Date of Award
Master of Science (MS)
The correlation between alteration in brain sensitivity to barbiturates and changes in brain gamma-aminobutyric acid levels was investigated. The following conditions were utilized to alter the brain sensitivity of mice or rats to barbiturates, 1) exposure to hypobaric hypoxia, 2) septal lesions, 3) treatment with desipramine, sodium nitrite or pargyline, 4) social deprivation, and 5) abrupt withdrawal following chronic barbiturate or ethanol administration. The first three of these conditions have been known to increase the brain sensitivity to barbiturates, while the last two conditions are known to decrease the sensitivity of brain neurons to barbiturates. The brain levels of gamma-aminobutyric acid were determined after the above treatments. Wherever necessary, the mechanism of alteration in gamma-aminobutyric acid was investigated by measuring activities of the enzymes, glutamic acid decarboxylase and gamma-aminobutyric acid transaminase. Acute Hypoxia Exposure of mice to hypobaric hypoxia (364 mm Hg , p02 = 76 mm Hg ) for 30 or 60 minutes at 22 or 30°C ambient temperature, produced elevation in brain level s of gamma aminobutyric acid. Only hypoxia was found to affect brain gamma-aminobutyric acid. Ambient temperature or duration of hypoxia exposure did not affect or interact with the effect of hypoxia on brain gamma-aminobutyric acid. These data suggest that hypoxia induced-elevation in brain gamma-aminobutyric acid may lower the threshold of brain neurons to drug induced depression. Septal Lesions Bilateral lesions of the septal area markedly potentiated narcosis due to barbital suggesting that alteration in neuronal excitability had taken place. There was no difference in the levels of brain gamma-aminobutyric acid between the septal rats and sham-operated or normal control rats. Therefore, the effect of septal lesions on the brain sensitivity does not appear to be related to alteration in brain gamma-aminobutyric acid. Drug Treatments Desipramine, ambient temperature and their interaction had a significant effect on brain gamma-aminobutyric acid. At 22°C, desipramine produced hypothermia and elevated brain gamma-aminobutyric acid levels. At 30°C ambient temperature desipramine ceased to reduce body ternperature and brain gamma-aminobutyric acid. In mice treated with desipramine at the lower ambient temperature, there was a dose-response relationship between the amount of drug administered and the elevation in brain gamma-aminoii butyric acid. Hypothermia due to desipramine appears to be important in the elevation of brain gamma-aminobutyric acid. These findings suggest that reduced brain excitability due to high gamma-aminobutyric acid may alter the response of brain neurons to barbiturates. At 22°C, sodium nitrite produced hypothermia and raised brain levels of gamma-aminobutyric acid. At 30°C ambient temperature sodium nitrite ceased to affect body temperature and brain gamma-aminobutyric acid. Even though, hypothermia due to sodium nitrite seems to be important in elevation of gamma-aminobutyric acid, elevation of gamma-aminobutyric acid is the result of sodium nitrite's ability to produce hypoxia. Pargyline induced potentiation of narcosis due to barbital was greater at 22°C than at 30°C ambient temperature. This suggested that pargyline alters the neuronal sensitivity to barbiturates at both the ambient temperatures. Pargyline also produced hypothermia and elevated brain gamma-aminobutyric acid at both the ambient temperatures. There was a greater degree of reduction in body temperature and elevation in brain gamma-aminobutyric acid when mice were treated with pargyline at 22°C. In pargyline treated mice, at 22°C, there was a dose-response relationship between the amount of drug administered and the degree of elevation in brain gamma-aminobutyric acid. These observations indicate that pargyline induced hypothermia causes elevation in brain gamma-aminobutyric acid. Further the increased concentrations of brain gamma-aminobutyric acid may in turn lower the threshold of brain neurons to barbiturates. Social Deprivation Chronic deprivation of social stimuli lowered brain gamma-aminobutyric acid levels decreased the activity of the gamma-aminobutyric acid synthesizing enzyme, glutamic acid decarboxylase and reduced total protein content in the brain. The activity of the gamma-aminobutyric acid degrading enzyme, gamma-aminobutyric acid transaminase, remained unaltered. These data suggest that reduced concentrations of gamma-aminobutyric acid might have raised arousal levels of the deprived mice such that their central nervous system susceptibility to drugs was altered. Further induced levels of gamma-aminobutyric acid were true reflection of glutamic acid decarboxylase. Drug Withdrawal The fluid intake of mice was restricted to increasingly concentrated solutions of phenobarbital for four weeks. Abrupt withdrawal resulted in convulsive activity in response to an auditory stimulation. There was no alteration in brain levels of gamma-aminobutyric acid in any of the groups tested. These data suggest that brain gamma-aminobutyric acid was not involved in the alteration of neuronal sensitivity following barbiturate withdrawal. Intoxicating blood levels of ethanol were maintained, by stabilizing blood ethanol-levels with daily injections of pyrazole, for 96 hours in mice housed in an atmosphere of ethanol vapor. On removal from the ethanol, mice developed withdrawal signs. The signs were graded to indicate the time course and intensity of the withdrawal syndrome. Eight and twenty-four hours following ethanol withdrawal mice were tested with barbital. Both the groups showed marked reduction in narcosis due to barbital. These observations suggested that ethanol withdrawal heightened the threshold of brain neurons to drug induced depression. The brain levels o1' gamma-aminobutyric acid were found to be lowered following eight hours of ethanol withdrawal. This indicates that lower than normal brain gamma-aminobutyric acid may cause an increase in neuronal excitability, which is revealed upon administration of the barbiturate.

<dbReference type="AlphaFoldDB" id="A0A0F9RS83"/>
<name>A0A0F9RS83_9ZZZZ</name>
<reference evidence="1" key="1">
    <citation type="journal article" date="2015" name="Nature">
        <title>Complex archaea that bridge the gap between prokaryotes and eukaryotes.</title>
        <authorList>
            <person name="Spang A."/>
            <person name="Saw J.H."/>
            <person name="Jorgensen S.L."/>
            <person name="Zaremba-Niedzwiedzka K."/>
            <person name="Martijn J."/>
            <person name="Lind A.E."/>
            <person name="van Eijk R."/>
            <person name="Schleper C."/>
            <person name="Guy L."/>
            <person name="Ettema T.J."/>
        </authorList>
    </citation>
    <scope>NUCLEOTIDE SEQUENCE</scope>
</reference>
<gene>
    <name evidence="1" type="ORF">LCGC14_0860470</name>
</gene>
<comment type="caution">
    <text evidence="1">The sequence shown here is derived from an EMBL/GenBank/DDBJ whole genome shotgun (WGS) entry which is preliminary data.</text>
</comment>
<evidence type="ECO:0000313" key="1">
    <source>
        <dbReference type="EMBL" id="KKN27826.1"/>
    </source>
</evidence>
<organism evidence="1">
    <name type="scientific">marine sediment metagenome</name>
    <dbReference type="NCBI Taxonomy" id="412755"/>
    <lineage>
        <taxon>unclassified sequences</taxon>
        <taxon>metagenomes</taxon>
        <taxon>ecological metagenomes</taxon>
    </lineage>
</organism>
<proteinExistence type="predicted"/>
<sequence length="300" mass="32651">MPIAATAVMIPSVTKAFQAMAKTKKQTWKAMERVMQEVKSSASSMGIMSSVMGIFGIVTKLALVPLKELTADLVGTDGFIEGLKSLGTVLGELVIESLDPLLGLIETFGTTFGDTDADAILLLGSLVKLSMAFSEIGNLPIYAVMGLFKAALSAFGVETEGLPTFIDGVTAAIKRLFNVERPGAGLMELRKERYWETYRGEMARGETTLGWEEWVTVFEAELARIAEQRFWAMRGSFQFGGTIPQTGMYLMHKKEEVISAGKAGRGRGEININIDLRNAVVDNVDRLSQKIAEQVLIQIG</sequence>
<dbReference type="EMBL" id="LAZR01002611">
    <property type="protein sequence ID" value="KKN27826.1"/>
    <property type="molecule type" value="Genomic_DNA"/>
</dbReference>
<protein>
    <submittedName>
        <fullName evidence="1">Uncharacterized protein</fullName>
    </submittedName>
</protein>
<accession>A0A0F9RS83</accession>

Patel, Girish J., "Brain Sensitivity to Barbiturates and Brain Gamma-Aminobutyric Acid" (1972). Open Access Master's Theses. Paper 217.